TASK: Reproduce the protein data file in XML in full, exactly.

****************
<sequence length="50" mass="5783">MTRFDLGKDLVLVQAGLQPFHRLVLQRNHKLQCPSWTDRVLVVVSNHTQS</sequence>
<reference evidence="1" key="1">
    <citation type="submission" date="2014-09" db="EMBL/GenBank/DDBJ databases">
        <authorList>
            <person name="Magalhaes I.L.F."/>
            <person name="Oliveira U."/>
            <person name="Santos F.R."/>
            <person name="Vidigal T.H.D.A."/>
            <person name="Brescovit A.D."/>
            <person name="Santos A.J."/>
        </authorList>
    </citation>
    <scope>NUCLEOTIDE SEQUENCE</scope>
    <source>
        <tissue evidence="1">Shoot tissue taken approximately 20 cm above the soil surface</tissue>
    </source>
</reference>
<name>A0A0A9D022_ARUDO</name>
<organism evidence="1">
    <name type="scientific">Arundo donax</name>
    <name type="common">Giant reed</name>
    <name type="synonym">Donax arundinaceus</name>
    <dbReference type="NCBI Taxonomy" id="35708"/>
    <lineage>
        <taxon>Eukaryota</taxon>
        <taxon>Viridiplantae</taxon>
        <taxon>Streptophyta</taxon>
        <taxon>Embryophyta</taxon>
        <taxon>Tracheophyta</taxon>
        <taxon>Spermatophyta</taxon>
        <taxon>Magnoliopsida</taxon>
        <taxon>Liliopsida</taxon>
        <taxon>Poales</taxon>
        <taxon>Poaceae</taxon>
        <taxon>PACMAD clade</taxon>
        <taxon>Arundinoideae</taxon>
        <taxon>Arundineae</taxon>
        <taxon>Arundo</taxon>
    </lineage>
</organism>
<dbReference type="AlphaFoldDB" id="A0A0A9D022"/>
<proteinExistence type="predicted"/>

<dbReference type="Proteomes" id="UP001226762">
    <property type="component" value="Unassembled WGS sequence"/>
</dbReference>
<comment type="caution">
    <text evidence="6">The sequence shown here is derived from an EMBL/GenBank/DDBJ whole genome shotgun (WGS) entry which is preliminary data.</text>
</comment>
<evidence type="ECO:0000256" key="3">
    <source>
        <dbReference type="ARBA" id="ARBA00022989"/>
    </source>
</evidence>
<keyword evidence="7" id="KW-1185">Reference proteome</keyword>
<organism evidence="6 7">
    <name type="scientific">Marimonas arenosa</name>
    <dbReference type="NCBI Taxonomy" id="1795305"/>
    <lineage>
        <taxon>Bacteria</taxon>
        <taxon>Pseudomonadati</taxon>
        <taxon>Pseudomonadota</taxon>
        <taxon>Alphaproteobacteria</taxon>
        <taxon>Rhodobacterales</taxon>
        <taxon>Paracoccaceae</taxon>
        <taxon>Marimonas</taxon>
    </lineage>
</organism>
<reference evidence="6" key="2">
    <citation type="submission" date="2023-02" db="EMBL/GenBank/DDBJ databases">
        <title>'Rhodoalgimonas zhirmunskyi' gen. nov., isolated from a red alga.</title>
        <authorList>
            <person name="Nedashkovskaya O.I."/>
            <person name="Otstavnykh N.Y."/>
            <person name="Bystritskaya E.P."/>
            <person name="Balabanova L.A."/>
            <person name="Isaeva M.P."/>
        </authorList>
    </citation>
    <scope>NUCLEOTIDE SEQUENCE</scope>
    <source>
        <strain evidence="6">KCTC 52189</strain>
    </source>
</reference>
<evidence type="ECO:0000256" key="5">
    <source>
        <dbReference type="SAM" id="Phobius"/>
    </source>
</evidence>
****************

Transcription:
<sequence length="50" mass="5783">MTRFDLGKDLVLVQAGLQPFHRLVLQRNHKLQCPSWTDRVLVVVSNHTQS</sequence>
<reference evidence="1" key="1">
    <citation type="submission" date="2014-09" db="EMBL/GenBank/DDBJ databases">
        <authorList>
            <person name="Magalhaes I.L.F."/>
            <person name="Oliveira U."/>
            <person name="Santos F.R."/>
            <person name="Vidigal T.H.D.A."/>
            <person name="Brescovit A.D."/>
            <person name="Santos A.J."/>
        </authorList>
    </citation>
    <scope>NUCLEOTIDE SEQUENCE</scope>
    <source>
        <tissue evidence="1">Shoot tissue taken approximately 20 cm above the soil surface</tissue>
    </source>
</reference>
<name>A0A0A9D022_ARUDO</name>
<organism evidence="1">
    <name type="scientific">Arundo donax</name>
    <name type="common">Giant reed</name>
    <name type="synonym">Donax arundinaceus</name>
    <dbReference type="NCBI Taxonomy" id="35708"/>
    <lineage>
        <taxon>Eukaryota</taxon>
        <taxon>Viridiplantae</taxon>
        <taxon>Streptophyta</taxon>
        <taxon>Embryophyta</taxon>
        <taxon>Tracheophyta</taxon>
        <taxon>Spermatophyta</taxon>
        <taxon>Magnoliopsida</taxon>
        <taxon>Liliopsida</taxon>
        <taxon>Poales</taxon>
        <taxon>Poaceae</taxon>
        <taxon>PACMAD clade</taxon>
        <taxon>Arundinoideae</taxon>
        <taxon>Arundineae</taxon>
        <taxon>Arundo</taxon>
    </lineage>
</organism>
<dbReference type="AlphaFoldDB" id="A0A0A9D022"/>
<proteinExistence type="predicted"/>

<dbReference type="Proteomes" id="UP001226762">
    <property type="component" value="Unassembled WGS sequence"/>
</dbReference>
<comment type="caution">
    <text evidence="6">The sequence shown here is derived from an EMBL/GenBank/DDBJ whole genome shotgun (WGS) entry which is preliminary data.</text>
</comment>
<evidence type="ECO:0000256" key="3">
    <source>
        <dbReference type="ARBA" id="ARBA00022989"/>
    </source>
</evidence>
<keyword evidence="7" id="KW-1185">Reference proteome</keyword>
<organism evidence="6 7">
    <name type="scientific">Marimonas arenosa</name>
    <dbReference type="NCBI Taxonomy" id="1795305"/>
    <lineage>
        <taxon>Bacteria</taxon>
        <taxon>Pseudomonadati</taxon>
        <taxon>Pseudomonadota</taxon>
        <taxon>Alphaproteobacteria</taxon>
        <taxon>Rhodobacterales</taxon>
        <taxon>Paracoccaceae</taxon>
        <taxon>Marimonas</taxon>
    </lineage>
</organism>
<reference evidence="6" key="2">
    <citation type="submission" date="2023-02" db="EMBL/GenBank/DDBJ databases">
        <title>'Rhodoalgimonas zhirmunskyi' gen. nov., isolated from a red alga.</title>
        <authorList>
            <person name="Nedashkovskaya O.I."/>
            <person name="Otstavnykh N.Y."/>
            <person name="Bystritskaya E.P."/>
            <person name="Balabanova L.A."/>
            <person name="Isaeva M.P."/>
        </authorList>
    </citation>
    <scope>NUCLEOTIDE SEQUENCE</scope>
    <source>
        <strain evidence="6">KCTC 52189</strain>
    </source>
</reference>
<evidence type="ECO:0000256" key="5">
    <source>
        <dbReference type="SAM" id="Phobius"/>
    </source>
</evidence>